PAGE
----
“If you’ll accept my messianic fervor as regards the reason for writing, then it follows that creating (not real, but) verisimilitudinous people – go look up the word verisimilitude now – is mandatory. It also requires very nearly more art than any other aspect of writing. It entails keen observation of people, attention to detail, the eschewing of cynicism, the total flensing from your mind of any kind of bigotry, wide knowledge of habit patterns and sociological underpinnings for otherwise irrational or overfamiliar habits, cultural trends, familiarity with dress and speech and physical attributes, fads, psychology and the ways in which people say things other than what they mean.”
– Harlan Ellison
There is no shame for me in admitting, I had to pull out the dictionary for “verisimilitude” just like Harlan instructed. Remember, there is never any shame in a lack of knowledge, there is only shame in willful ignorance. There’s nothing wrong with not knowing something. What you should find embarrassing and humiliating is lacking the desire to learn. Not bothering to pull out the dictionary – that should make you feel like an idiot.
Once I knew what the heck he was talking about, I saw Harlan was right about verisimilitude being totally essential to great writing. Ask any experienced writers for advice and one of the pearls they will often bequeath is “truth” is essential. Beyond that, they often fail to elaborate.
This is truthful writing:
The sky is blue. Blue made him nostalgic.
Then you have:
The sky shone azure in a hue reminiscent of eyes like the first girl he ever kissed, when he was 10 years old, on summer beaches of Cape Cod.
That’s verisimilitude, kids. Visceral writing. Make the untrue feel alive.
But here’s the trick – knowing when to use those sentences. Sometimes a cigar is just a cigar and sometimes the sky is just blue. For example, if your characters have spent the entire story locked down in a dungeon of solitary confinement in a grey and miserable prison, simply stating the sky was blue can be a powerful punch to the gut. Context is everything. If every single detailed description you write starts to get filled with anecdotes of Cape Cod, the reader will get bogged down. You know the old saying, “Too much of anything is a bad thing.” Sure, poetic descriptions can be lovely and will paint a glorious picture. However, you don’t want to overdo it either. You want your writing to paint a picture the readers can see. You don’t want to splash so much paint on your canvas it becomes a blob of tasteless modern art.
When I wrote How You Can Get a Job at Walt Disney Studios Without a College Degree one of the things I promise readers at the beginning of the story is truth and honesty. The book would disclose all of my working experiences, leading me up to Disney. Unbeknownst to me as I was writing it (because I didn’t have the word in my vocabulary), I also sought to imbue the story with a great deal of verisimilitude. My love of writing and storytelling is for fiction, not journalism. So, I couldn’t write a book like How You Can Get a Job at Walt Disney Studios Without a College Degree as if it were a newspaper article, just filled with facts and statistics. The book had to be written like a novel; with short stories and anecdotes and vibrant descriptions of my experiences. This was a memoir, a vocational autobiography, if you will; not a news report.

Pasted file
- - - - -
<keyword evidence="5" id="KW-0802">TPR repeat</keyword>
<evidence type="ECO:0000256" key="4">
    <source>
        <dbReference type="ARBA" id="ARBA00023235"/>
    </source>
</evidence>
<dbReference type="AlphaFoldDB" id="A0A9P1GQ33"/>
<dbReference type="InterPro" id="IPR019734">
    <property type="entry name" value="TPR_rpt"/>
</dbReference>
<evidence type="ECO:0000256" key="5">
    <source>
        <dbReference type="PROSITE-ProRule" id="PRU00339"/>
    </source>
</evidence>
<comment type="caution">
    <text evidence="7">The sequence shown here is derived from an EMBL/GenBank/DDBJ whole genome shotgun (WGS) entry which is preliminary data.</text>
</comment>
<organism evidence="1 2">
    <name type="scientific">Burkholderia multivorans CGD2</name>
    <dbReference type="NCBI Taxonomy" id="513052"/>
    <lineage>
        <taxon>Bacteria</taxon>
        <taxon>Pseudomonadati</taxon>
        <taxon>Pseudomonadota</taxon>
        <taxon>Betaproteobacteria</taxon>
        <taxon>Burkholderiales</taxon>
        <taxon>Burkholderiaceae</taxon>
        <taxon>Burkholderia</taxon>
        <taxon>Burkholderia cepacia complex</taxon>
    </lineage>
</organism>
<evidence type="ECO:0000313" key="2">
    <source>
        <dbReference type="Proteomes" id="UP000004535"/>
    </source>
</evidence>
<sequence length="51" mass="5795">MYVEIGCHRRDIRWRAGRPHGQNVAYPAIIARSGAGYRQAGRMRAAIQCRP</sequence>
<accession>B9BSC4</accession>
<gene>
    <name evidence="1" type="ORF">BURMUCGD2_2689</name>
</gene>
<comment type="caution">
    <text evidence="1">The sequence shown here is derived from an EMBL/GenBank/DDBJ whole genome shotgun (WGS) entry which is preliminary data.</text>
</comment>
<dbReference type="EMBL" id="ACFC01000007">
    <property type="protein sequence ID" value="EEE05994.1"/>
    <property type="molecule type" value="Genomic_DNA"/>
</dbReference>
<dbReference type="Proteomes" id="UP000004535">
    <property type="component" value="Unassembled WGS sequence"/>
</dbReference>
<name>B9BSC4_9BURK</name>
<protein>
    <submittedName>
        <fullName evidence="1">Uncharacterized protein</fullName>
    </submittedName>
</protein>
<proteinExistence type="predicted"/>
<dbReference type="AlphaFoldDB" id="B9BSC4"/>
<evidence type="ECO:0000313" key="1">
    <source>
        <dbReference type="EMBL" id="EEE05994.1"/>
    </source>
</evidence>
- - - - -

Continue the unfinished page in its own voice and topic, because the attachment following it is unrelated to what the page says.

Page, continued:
Even a story about real life has to be instilled with the power to breathe.
Therein lies the problem many authors face. They think just because a story really happened, it automatically has verisimilitude.
No, no, no. Living an experience is really happening. Reading about an experience is never real. Reading is always happening inside mind of the reader. As an author, your challenge is to make the story in their head feel like an experience they can taste and touch and love. Storytelling is always the same, regardless if it’s fiction or non-fiction – it must capture the emotions of the audience. They have to give a damn. Otherwise, you’re not a storyteller, you’re a file clerk, just stamping out the cold, hard facts with no emotional connection to them whatsoever. Don’t relegate your stories to the emotional-equivalent of a manila folder.
Giving that tangible element to writing is like the scene in Raiders of the Lost Ark, when Indy is rubbing his thumb across his fingertips, searching a tactile intuition to discover the exact counterweight of sand required to replace the Chachapoyan Fertility Idol. I can’t tell you how many times in life that scene has played in my head, searching for the perfect balance to prevent the temple from collapsing and squashing me into goo.
For me, it is the poetry of verisimilitude that distinguishes good writing from great writing. The poetry of verisimilitude is where the “telling” in “storytelling” is honed. Therein lies the art of creating a tale with resonance. Telling a “true story” isn’t even enough. It’s not about writing things that are true, it’s about writing things that feel true. Things that feel genuine.
I walked to the store.
Not a true story:
I walked to the car dealership where all the salesmen still wore polyester pants from 1957 and the showroom smelled of cigars and scotch, like my granduncle’s patio.
You can tell a story that’s true, and boring, or you can tell a story that’s not true, yet completely alive. The emotional connection is what must feel truthful.
Verisimilitude, kids; it doesn’t need to be true, it needs to feel real.
What are some of your favorite examples of gorgeous writing that really pulls you into the story in a visceral way? Which lines have stuck with you long after the story was finished? What quotes from stories made you stunned or jealous of how eloquently something was phrased?
“The difference between the right word and the almost-right word is the difference between lightning and a lightning bug.”
– Mark Twain